Life goes on without our permission. At first, I just wanted the world to STOP. I wanted every single soul on this planet to realize-at least for a second-that my son was no longer among the living. But of course it didn’t. Not only did the world not stop, it seemed to race ahead. I’ve written before about our family’s busy, busy two months (Graduations and Weddings and Trips, Oh My!) after Dom ran ahead to Heaven. That was just the beginning. In the six years since he’s been gone, there have been all kinds of large and small crises that have rocked our world. I don’t have a pass to slip through my remaining years without trouble or trial.

Loss keeps happening and comes in many forms. Life is risky. If you dare to love, you risk loss. I made a decision early on that I would not cut myself off from those I love in hopes of saving my heart more sorrow. Friendships melt away under the burden of grief. Life circumstances change in unpleasant and unexpected ways. Health deteriorates. Loved ones die. I’ve experienced all these things in the last six years and will experience them until I join Dominic in Heaven. I won’t rail against every one as an injustice or act surprised.

Laughter and joy return if you make space for them. I remember the first time a small chuckle escaped my lips after Dominic left us. It felt like betrayal. How could I laugh when my heart was utterly shattered? Where did that come from? But I learned, over time, that laughing was not dishonoring my son. Laughter is a gift. It’s a way of knitting together some of those broken pieces. It’s a means of allowing light back into a darkened soul. I also learned that joy and sorrow are not opposing feelings. You don’t have to shove one aside to feel the other. You simply have to expand your heart to make room for both. But it IS a choice. I can refuse laughter, joy and light and hunker down with my sadness, sorrow and despair. I have to decide.

The missing never ends. You never reach a moment (as shared by many bereaved parents further along this path than me!) when you won’t miss your child. A parent’s heart carries his or her child as long as it’s still beating. It takes time to learn to live with the ache. It was several years before I could see past Dominic’s absence. When the family gathered the gaping hole where he SHOULD be but WASN’T filled my vision and made it hard to focus on who and what I still possessed. Over time the missing has grown softer. Now, missing Dominic is the background music to everything.  A quiet tune I hum in my head that keeps me company all day and invades my dreams at night. .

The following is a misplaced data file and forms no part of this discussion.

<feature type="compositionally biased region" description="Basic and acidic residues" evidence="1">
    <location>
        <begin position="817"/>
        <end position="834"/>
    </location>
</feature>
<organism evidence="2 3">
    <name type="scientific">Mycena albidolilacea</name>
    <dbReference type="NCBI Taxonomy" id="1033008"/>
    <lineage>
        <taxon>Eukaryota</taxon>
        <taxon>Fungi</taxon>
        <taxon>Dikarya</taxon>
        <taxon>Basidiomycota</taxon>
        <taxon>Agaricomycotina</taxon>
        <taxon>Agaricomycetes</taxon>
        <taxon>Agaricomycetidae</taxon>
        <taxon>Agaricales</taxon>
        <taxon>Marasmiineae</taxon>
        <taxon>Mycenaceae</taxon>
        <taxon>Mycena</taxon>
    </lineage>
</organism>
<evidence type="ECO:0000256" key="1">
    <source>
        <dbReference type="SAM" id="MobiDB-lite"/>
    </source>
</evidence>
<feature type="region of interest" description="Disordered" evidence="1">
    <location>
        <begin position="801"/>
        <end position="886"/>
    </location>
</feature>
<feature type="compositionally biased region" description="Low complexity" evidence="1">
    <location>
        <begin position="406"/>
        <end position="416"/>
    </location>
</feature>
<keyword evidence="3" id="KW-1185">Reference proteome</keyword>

You will survive if you keep taking the next breath and making the next step. That first day when the house filled with people coming to support our family after the awful news, I kept asking the women sitting with me, “Am I breathing?”. It felt as if the breath had left my body when the life-shattering words fell on my ears and I couldn’t get it back. But I soon learned that broken hearts still beat. The first anniversary of his death I was horrified to realize I had survived 365 days when I was certain I wouldn’t survive the first 24 hours. Grief  is work. But if you choose to face the feelings, spend time dealing with them and allow your heart space and grace to begin putting the pieces back together you will make progress. I have. It has often been slower and more painstaking than I like, but it’s happened.

I’m still learning.

Almost every day I find another place grief is changing my life, my family’s life and my heart ever so slightly. In a few more years this list may be different.

For now, it’s my top ten.

I hope it helps another parent who might be wondering what to expect in this Life [We] Didn’t Choose.

It’s a Process, Not a State of Being

I wrote this last year about this time. As I approach the six anniversary of Dom’s leaving, it still describes my journey.